I never would have picked this one up without y’all’s reviews, which all basically said: this book was weird and violent but I think I liked it? Expandingbookshelf, I believe your review finally tipped me over the edge. So I read it, and I’m here to say: this book was weird and violent but I’m pretty sure liked it.
“For all intents and purposes, the power of the Library is infinite. Tonight we’re going to settle who inherits control of reality.”
Carolyn and her fellow Librarians work for Father — a man who has lived for thousands of years, writing books about every subject known to man (and some a little known). Carolyn and her not-quite-siblings each have a catalog to memorize (she has been assigned language), with absolutely no overlap into the others. One of the Librarians studies war, another heals, another can bring people back from the dead. All of them live in fear of Father, but work hard to follow his rules and master their subject. It’s a hard, violent life, but they’re rewarded in knowledge and power (to a degree). The one day, Father disappears, and Carolyn must seize control of the Library before someone much, much worse does.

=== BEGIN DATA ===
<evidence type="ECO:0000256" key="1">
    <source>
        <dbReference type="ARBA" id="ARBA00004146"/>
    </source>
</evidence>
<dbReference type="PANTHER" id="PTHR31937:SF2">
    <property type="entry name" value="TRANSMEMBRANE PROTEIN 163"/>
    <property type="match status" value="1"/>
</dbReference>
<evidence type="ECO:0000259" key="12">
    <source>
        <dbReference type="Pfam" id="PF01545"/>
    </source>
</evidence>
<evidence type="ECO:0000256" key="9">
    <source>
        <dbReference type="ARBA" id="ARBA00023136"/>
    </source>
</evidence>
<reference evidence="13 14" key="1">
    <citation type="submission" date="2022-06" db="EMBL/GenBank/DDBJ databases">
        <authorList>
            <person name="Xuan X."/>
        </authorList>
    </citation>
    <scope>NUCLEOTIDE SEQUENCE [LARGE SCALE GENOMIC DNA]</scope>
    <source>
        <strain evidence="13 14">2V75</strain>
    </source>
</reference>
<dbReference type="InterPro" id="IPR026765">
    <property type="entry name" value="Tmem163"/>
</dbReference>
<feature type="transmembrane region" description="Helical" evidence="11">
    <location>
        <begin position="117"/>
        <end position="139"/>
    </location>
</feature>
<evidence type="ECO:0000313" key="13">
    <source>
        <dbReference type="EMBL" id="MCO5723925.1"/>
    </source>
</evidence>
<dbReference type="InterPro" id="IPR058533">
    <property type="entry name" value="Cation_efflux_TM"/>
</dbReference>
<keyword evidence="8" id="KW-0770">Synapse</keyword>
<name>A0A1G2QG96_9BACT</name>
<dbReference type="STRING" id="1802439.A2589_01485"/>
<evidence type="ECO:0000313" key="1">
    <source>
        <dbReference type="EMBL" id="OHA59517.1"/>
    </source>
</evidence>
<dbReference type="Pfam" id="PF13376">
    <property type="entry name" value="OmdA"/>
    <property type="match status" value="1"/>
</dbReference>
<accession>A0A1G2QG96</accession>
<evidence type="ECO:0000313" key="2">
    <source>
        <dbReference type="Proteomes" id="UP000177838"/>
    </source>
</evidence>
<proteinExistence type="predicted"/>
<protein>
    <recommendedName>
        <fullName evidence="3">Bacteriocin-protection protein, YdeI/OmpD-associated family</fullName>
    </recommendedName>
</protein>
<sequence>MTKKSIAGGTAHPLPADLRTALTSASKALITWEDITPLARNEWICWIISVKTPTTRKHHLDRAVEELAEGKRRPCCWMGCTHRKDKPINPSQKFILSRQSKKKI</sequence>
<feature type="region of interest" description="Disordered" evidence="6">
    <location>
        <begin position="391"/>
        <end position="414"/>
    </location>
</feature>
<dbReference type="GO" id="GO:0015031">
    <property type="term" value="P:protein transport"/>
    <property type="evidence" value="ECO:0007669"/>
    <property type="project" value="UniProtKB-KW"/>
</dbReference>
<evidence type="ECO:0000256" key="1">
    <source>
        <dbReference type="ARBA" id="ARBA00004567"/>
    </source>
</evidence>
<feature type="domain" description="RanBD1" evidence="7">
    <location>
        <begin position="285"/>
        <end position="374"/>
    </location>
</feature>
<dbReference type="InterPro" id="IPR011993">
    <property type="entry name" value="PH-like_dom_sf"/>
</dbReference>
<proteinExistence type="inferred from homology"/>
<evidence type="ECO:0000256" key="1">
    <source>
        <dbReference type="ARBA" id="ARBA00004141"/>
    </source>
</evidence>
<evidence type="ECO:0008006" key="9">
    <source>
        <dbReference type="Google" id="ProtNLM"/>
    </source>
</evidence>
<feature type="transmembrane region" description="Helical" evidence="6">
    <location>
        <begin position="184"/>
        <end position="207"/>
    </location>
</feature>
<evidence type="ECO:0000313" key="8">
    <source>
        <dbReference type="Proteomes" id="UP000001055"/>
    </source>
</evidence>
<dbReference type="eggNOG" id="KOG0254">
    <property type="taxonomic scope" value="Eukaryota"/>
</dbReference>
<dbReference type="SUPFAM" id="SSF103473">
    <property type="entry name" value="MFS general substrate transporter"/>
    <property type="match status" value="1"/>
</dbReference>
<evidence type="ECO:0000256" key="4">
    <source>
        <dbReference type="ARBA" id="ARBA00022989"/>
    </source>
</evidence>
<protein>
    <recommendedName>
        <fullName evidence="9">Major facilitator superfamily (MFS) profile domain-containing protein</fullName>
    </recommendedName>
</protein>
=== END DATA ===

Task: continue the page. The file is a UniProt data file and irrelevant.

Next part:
Y’all, this book is supremely violent. In a lot of horrifying, creative ways. It sort of gets to the point of silliness, which allows you to continue reading about roasting children in a metal bull (yeah) because you know something worse is probably about to happen so why not? But it’s incredible — the plotting, the characters, the madness. You never know what to expect, and for every scream-worthy scene, I found myself laughing at something else within a page or two. It reminded me of Neil Gaiman — particularly American Gods and Neverwhere — with some Tarantino thrown in. Give it a try. You (probably) won’t regret it.